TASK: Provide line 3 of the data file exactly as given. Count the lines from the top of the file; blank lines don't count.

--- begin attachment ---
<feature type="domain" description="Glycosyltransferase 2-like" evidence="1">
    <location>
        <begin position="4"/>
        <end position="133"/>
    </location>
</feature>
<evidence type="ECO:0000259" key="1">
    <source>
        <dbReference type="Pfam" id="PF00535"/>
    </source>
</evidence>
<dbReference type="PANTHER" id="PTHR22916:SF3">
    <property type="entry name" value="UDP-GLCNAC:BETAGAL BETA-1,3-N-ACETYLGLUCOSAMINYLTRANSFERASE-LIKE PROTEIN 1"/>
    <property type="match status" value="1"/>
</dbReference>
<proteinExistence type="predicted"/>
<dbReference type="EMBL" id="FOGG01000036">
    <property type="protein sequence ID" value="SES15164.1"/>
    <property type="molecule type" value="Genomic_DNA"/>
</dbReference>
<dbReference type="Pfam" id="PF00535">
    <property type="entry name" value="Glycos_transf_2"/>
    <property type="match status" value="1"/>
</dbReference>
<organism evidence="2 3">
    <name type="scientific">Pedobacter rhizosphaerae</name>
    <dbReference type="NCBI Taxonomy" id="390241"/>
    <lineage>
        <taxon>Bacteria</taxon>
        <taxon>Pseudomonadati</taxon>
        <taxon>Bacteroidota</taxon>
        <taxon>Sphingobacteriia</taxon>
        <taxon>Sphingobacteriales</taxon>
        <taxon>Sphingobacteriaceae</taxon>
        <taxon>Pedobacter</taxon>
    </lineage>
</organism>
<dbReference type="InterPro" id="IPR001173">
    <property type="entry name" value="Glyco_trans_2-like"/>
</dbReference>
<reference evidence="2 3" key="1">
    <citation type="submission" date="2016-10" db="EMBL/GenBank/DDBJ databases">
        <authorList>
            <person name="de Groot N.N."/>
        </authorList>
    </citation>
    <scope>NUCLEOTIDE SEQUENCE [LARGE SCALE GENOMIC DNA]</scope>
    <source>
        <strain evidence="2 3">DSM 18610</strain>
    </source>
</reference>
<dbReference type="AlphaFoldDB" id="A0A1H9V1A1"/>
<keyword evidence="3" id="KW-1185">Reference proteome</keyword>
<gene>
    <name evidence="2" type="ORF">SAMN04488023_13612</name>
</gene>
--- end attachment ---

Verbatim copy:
        <begin position="4"/>